/ MyThoughts

My Thoughts: Double Constructor for Dependency Injection

I know I'll have disagreement on this; and I'm happy about that.

One of the mechanisms I use for... what I can only call "Dependency Injection" or "Inversion of Control"... is to have multiple constructors. In the ideal I just have a single constructor.
This constructor takes all the arguments... or in the example below; an argument.

class MyClass{
  public MyClass(Thingy thingy){
    ...
  }
}

This prevents MyClass from having to use new. newing things in a class is a code smell. It makes TDD harder. You can't fake/mock when you new. There's PowerMock which has bytecode re-writing to allow it; but that exists as a solution to unchangable legacy code. Greenfield code should not need PowerMock.

Often there is a 'default' implementation of the desired class. In languages that support default params, something like this is possible.

class MyClass
{
  public MyClass(Thingy thingy = new Thingy())
  {
    ...
  }
}

Where if not provided a value; it's given a default value. (Though I have issues with C#'s implementation of default values)
Not all languages support default values (Looking at you Java!). Some support it in ways I find wonderful (I <3 you, Kotlin).

When there are limits to default values; there's likely a needfor alternatives to inject dependencies.

There's a pretty active space around Dependency Injection. On C#, for a REST api; I recently used Unity. Works great in that environment. It's not "preloaded" it just hooks itself into the flow and generates the correct types.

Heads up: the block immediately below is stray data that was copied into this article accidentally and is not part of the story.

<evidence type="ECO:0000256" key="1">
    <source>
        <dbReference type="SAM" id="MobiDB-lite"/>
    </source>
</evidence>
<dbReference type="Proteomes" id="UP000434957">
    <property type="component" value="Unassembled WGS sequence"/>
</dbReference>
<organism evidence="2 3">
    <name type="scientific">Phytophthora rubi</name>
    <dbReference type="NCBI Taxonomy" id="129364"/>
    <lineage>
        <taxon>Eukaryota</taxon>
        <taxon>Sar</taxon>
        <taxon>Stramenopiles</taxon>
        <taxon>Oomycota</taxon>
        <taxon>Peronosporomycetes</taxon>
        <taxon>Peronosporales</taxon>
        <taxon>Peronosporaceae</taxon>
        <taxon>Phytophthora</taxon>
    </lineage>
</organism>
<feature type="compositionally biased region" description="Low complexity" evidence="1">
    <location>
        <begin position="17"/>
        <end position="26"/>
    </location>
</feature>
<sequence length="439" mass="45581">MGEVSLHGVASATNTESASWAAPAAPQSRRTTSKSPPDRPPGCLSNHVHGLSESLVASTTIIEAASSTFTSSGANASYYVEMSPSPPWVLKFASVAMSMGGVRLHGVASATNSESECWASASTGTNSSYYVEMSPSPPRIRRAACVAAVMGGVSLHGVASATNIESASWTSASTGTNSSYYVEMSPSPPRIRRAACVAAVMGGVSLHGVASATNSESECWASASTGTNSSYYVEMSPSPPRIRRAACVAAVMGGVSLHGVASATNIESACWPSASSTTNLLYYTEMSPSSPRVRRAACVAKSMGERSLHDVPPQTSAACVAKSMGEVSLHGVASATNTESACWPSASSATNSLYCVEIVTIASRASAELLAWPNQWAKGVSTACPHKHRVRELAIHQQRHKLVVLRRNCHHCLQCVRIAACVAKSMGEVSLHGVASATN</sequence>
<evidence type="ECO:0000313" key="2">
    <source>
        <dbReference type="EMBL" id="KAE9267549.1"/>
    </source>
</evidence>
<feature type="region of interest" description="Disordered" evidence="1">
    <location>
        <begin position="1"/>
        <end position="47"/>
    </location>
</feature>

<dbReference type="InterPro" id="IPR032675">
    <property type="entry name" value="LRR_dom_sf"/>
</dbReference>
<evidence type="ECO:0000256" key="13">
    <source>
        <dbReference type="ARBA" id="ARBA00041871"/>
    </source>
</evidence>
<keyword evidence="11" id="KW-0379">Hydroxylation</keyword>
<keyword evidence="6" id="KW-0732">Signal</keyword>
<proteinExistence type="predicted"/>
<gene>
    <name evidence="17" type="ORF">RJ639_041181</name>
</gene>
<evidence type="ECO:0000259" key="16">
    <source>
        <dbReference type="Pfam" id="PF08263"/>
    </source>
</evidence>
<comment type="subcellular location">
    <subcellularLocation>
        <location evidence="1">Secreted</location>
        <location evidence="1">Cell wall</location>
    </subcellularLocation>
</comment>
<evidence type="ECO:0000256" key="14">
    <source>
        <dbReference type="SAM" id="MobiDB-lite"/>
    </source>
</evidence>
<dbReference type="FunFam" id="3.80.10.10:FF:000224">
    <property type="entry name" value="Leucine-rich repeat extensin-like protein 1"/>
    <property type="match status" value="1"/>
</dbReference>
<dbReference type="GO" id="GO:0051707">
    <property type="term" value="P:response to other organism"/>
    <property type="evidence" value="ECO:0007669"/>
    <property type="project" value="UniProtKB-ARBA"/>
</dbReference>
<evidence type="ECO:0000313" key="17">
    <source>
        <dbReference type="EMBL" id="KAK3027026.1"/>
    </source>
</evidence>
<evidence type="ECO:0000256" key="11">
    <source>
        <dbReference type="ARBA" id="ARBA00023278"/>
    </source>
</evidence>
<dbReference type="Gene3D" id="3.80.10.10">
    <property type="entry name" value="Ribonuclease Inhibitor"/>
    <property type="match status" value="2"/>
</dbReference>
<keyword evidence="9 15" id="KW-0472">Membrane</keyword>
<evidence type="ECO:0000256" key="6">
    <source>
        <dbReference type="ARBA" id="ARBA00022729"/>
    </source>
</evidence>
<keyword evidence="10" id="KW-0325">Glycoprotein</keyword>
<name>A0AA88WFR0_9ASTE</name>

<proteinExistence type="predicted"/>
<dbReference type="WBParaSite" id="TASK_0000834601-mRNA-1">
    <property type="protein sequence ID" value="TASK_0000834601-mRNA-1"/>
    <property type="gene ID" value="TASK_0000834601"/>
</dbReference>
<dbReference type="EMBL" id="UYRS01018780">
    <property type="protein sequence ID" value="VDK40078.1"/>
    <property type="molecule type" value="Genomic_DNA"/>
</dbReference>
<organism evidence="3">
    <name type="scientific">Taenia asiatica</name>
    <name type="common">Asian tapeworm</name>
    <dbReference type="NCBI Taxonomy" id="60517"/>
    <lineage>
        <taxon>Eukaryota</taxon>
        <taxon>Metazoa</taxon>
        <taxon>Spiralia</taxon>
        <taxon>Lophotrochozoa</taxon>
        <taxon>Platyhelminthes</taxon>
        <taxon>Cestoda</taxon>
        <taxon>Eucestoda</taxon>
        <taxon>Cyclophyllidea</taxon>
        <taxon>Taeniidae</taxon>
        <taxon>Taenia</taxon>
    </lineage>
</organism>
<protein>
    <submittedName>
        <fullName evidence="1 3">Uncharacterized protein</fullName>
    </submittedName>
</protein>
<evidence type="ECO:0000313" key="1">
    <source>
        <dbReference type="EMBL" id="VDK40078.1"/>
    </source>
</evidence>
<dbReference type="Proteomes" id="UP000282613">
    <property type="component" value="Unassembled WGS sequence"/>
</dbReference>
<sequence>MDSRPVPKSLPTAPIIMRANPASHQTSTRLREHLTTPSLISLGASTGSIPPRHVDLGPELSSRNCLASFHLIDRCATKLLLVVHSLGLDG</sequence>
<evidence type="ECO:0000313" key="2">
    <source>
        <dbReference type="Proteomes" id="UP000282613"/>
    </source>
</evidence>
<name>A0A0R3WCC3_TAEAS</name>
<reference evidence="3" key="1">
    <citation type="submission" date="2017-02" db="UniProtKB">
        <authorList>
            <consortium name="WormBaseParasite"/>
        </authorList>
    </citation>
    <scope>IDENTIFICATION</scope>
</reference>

Allows TDD and mock/fake injection wonderfully.

On Android; Dagger serves a lot of the same purpose. It's a very popular DI tool; and I'm not a fan of using it. I feel that it's a workaround for poorly designed code. Things that get the Big Upfront Design tend to need things to account for a poorly testable design. Same as Robolectric and PowerMock; It's a crutch for something broken.

I very heavily try to pass in everything the class needs to consume. Either a builder; or factory; or passing it in. I don't follow this all the time; as long as I can TDD and tests are passing; I'm a little non-strict on it.

We do come across points in Android that I have no solution I like. Simplest example - an Activity.
I can't modify the constructor. This is the framework Android OS uses to interact with the app - the no arg constructor is required.
How do we do DI?
What I do; is a "Double Constructor'. Hopefully this isn't a shock given the title. :\

I find this to be aptly named. I use two constructors.

class MyActivity{
  MyActivity(){
    this(new Thing(), new OtherThing());
  }
  MyActivity(Thing thing, OtherThing other){
    ...
  }
}

This conforms to the requirements of the otherside of the boundary (Android OS) and allows some dependency injection and test ability.

This doesn't actually work 100% of the time in Java; I've found work arounds. I don't recall the exact example; but java dislikes the use of "this" before the super constructor has been called.

class MyClass extends BaseClass{
  MyClass(){
    this(new Consumer(this));//Error
  }
  MyClass(Consumer consumer){
    base();
    ...
  }
}

Given this; it's very hard to do DI on objects that require a reference to the type creating them... This is also odd from a dependency graph perspective. ...